HOW I GREW MY BUSINESS AND BEAT THE COMPETITION BY RAISING THE RED FLAG

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Every morning at 4am, as I down my first cup of coffee, I browse the news. Inevitably I come across articles expounding about what you have to do to be successful. They cover how things must be done in your industry, or what the latest and greatest trends are that you absolutely must follow if you don't want to get left behind. The narratives throw you into a state a hysterical panic as you start to think that you need to implement everything they are talking about, or all your customers will go screaming in the other direction.

But, I'd like you to consider this. If everyone, all your competitors, are doing it one way, wouldn't it be more advantageous if you didn't?

Wouldn't you get more bang for your buck by doing the opposite of everyone else? You'd stand out in a cluttered marketplace. You'd have a direct line to raving fans. And, you'd get noticed for being more innovative than your competition.

In fact, I encourage you to start seeing the major current narratives as warning signs. Big red flags that what you are seeing are industry assumptions that should be broken and cluttered areas that should be avoided. Every time I see those news segments or talk to people now, a red flag goes up, and I run in the other direction.

Raising the red flag has helped me grow my business in ways I couldn't have imagined.

At The Shuuk, we focus on being a "Testing Ground" where new ideas are launched, and put into the hands of early adopters and the media for exposure and insights. We took this direction because, red flag, "inventor" online retails sites were popping up everywhere. It was all the rage. At first I made the mistake of listening to everyone else and tried to play that game, but all I got were headaches and frustrations. It took twice as much effort to get half the return. Once I made the switch and carved out new "Testing Ground" space, the customers, dollars and media flocked in. In fact, if you go to our site you'll find that you can't actually buy the inventions from us. I know, sounds shocking, but it works.

I do a lot of keynote speaking across the globe about innovation and entrepreneurship. When I first started speaking everyone told me I had to have a book to be taken seriously. At one meeting of speakers, I was told several times, and with complete confidence, that no meeting planner, or company, would take me seriously if I didn't have a book. I looked around at the more than 150 other speakers in the room and the red flag went up. If everyone in this room has a book, and they are all sending them to the same people, how is my book going to be any different?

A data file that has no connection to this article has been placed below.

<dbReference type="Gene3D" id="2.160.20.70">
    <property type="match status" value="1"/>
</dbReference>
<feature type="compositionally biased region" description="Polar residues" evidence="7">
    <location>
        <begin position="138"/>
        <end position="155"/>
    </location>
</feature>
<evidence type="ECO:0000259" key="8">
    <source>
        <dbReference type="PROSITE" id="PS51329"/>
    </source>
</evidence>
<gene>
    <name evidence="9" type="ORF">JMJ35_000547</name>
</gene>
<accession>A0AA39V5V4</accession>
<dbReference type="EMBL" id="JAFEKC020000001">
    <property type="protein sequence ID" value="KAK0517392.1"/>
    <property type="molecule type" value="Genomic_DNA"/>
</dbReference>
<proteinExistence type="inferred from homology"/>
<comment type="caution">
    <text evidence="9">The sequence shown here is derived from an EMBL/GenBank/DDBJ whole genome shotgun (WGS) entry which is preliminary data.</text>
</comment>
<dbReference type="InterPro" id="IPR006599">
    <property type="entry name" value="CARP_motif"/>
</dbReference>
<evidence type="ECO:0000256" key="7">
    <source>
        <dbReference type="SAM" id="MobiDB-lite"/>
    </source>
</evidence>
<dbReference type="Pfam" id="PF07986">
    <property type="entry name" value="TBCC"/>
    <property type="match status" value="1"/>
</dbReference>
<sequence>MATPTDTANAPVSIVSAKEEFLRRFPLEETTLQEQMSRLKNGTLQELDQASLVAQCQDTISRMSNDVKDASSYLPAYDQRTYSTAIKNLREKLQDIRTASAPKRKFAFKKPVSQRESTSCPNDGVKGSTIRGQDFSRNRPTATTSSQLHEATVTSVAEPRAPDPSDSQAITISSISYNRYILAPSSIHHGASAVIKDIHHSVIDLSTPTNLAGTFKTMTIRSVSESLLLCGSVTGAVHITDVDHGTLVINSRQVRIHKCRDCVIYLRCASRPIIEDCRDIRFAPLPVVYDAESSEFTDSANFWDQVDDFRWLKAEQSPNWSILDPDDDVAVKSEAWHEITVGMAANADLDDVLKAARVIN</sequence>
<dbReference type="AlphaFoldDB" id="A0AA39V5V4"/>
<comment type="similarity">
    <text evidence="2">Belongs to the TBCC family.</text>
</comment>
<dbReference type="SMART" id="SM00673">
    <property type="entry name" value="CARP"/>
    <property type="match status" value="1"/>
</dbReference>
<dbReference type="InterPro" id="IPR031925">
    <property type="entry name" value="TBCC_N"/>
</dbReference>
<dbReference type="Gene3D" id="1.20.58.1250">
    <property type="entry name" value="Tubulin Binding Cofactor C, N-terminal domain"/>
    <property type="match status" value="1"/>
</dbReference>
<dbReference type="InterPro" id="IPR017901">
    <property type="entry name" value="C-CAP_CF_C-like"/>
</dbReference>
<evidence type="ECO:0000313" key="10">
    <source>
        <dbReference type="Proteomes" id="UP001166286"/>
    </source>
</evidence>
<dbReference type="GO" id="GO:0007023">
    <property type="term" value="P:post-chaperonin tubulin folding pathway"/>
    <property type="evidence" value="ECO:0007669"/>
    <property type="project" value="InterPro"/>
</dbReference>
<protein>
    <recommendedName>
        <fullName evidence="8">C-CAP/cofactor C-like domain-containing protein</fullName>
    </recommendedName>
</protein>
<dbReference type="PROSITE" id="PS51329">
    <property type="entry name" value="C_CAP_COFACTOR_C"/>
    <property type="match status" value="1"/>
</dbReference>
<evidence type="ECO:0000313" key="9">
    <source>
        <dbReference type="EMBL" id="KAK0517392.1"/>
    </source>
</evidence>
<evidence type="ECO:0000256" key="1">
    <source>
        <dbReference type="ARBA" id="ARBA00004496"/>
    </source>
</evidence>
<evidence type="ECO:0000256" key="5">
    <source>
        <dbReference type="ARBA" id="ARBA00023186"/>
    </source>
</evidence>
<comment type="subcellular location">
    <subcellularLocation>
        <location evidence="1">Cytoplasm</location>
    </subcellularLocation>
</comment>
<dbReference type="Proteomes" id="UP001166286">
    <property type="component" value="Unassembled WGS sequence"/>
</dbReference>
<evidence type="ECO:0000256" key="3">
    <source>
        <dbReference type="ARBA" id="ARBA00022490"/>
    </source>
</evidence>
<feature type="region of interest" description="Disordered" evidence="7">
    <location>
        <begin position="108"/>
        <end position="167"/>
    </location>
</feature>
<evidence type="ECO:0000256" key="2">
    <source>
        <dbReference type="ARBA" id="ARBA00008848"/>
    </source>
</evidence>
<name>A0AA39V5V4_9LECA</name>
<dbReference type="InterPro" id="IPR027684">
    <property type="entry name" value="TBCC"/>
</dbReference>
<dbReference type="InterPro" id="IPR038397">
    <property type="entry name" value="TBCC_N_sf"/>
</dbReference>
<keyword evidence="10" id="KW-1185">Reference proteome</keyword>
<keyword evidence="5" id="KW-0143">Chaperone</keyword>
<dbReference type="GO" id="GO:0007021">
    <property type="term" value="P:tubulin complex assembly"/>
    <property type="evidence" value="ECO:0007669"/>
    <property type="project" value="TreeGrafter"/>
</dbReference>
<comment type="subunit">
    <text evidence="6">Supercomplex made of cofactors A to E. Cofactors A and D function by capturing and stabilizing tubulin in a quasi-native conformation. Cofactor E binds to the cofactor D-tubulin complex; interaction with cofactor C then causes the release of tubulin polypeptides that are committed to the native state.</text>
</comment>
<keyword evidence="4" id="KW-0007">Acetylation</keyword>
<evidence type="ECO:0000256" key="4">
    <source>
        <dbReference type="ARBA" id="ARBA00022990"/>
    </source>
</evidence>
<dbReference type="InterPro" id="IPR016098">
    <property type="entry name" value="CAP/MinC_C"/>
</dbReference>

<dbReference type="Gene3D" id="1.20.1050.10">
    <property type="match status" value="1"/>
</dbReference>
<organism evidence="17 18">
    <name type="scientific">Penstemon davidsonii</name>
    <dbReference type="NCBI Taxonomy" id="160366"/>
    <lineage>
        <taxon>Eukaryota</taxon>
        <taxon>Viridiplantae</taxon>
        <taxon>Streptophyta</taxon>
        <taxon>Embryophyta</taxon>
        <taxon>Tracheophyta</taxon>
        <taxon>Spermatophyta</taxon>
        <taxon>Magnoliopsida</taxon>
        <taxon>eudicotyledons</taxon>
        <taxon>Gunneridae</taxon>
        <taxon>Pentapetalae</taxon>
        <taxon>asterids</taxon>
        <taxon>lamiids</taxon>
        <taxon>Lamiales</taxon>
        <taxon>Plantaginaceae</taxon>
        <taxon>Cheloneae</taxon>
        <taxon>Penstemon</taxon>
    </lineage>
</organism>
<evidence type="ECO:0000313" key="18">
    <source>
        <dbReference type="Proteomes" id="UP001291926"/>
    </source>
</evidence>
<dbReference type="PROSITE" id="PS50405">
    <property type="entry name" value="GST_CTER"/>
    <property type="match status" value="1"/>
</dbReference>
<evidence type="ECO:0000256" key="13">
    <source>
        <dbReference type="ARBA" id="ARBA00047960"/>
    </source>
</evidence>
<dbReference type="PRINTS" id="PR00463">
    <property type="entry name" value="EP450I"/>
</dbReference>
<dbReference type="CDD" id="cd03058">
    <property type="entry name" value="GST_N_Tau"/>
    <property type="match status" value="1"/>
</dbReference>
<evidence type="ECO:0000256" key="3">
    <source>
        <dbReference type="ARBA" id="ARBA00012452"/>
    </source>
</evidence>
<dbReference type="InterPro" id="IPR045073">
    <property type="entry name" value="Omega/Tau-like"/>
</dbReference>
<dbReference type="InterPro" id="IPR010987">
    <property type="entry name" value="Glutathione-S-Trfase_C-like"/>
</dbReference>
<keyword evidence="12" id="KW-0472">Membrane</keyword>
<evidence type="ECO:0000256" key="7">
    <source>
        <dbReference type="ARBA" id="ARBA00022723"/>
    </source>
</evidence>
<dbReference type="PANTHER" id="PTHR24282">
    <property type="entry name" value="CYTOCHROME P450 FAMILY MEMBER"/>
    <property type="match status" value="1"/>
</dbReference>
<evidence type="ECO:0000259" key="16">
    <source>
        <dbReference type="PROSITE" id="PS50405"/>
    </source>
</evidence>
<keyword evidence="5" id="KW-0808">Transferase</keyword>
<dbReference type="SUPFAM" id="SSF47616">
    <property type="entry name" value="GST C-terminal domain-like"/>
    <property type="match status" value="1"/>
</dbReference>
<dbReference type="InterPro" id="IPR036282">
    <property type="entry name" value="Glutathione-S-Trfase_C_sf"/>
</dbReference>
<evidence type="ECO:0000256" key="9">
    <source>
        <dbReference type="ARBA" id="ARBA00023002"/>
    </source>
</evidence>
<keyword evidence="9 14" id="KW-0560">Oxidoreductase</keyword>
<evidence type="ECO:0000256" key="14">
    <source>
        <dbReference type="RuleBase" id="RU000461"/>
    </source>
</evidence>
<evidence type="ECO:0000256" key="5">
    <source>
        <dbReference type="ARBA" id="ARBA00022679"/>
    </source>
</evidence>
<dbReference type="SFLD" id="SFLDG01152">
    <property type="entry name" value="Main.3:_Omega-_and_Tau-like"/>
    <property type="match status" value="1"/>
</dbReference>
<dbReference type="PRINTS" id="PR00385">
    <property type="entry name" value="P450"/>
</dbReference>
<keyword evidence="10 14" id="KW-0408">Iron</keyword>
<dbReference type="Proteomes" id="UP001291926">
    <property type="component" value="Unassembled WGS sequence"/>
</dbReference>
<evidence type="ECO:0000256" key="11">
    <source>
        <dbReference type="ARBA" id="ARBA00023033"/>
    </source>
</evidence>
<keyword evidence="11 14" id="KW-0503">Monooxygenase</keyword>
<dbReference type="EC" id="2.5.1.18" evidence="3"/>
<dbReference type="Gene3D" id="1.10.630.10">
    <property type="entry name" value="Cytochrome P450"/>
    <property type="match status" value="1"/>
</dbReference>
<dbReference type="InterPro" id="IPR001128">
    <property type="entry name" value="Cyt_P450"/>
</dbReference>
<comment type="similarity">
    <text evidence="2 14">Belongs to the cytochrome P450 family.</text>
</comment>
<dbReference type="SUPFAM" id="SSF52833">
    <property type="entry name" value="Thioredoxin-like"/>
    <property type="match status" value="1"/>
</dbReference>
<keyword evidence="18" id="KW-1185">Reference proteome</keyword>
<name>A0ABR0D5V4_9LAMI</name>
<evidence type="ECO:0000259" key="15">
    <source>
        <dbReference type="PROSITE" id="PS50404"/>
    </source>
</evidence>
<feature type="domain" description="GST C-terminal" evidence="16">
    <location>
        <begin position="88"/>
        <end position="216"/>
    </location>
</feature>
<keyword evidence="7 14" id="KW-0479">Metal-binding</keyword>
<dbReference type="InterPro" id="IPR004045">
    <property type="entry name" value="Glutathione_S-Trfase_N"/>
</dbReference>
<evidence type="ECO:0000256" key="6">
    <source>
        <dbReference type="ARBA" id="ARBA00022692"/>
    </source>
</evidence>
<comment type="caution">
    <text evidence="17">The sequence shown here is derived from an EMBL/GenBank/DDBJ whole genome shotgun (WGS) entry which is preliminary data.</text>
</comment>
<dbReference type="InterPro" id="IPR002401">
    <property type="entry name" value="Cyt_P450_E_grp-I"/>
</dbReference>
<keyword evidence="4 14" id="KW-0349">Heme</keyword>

So, instead of writing a book, I made Creativi-tees, t-shirts that allow you to wear your innovation on your sleeve, literally. They have statements like "innovate", and "I'm Possible" with cool designs. What do you think happened when my potential customers received 10 books and 1 Creativi-tee? Yup, they paid attention to the t-shirt.

Think about how inundated with marketing you feel on any given day. Your customers feel the same way.

A few months ago I started to notice that every website had that never-ending scroll design to it. They are like bottomless pages with a million places to click, watch and read. It's as if web design decided to take a page from infomercials and put the kitchen sink on the home page of every site. So, when I got bids for our new website I had a choice. I could follow the path that seemed to be all the rage, or I could do something different. I mean, if everyone is doing these super scroll websites, it must be working right? Go to The Shuuk now and you'll see the opposite. A simple home page that tells you what we do and only gives you 3 options to enter the site, all inside a frame. No scrolling, no videos, not even a navigation bar. Once we made that change, people joining The Shuuk went up 42%. I contend it's because we payed attention to the red flag and did the opposite. And just because everyone else is doing it doesn't mean it's a good idea.

Think about businesses that have proven that not following their industry trends is good for business. Southwest got rid of assigned seating. Tough Mudder started the team competition craze.

I hope in these examples your wheels begin to turning and you start to raise the red flag when:

* Someone tells you it's what everyone else is doing

* You hear a segment about the latest craze that you must do

* Someone tells you it's how it's done

* You see it everywhere, even though you aren't sure why

Entrepreneurs and businesses that see "the current" and "how it works in this business" as red flags, versus guideposts, are much more likely to outperform in this highly demanding, ever-changing marketplace.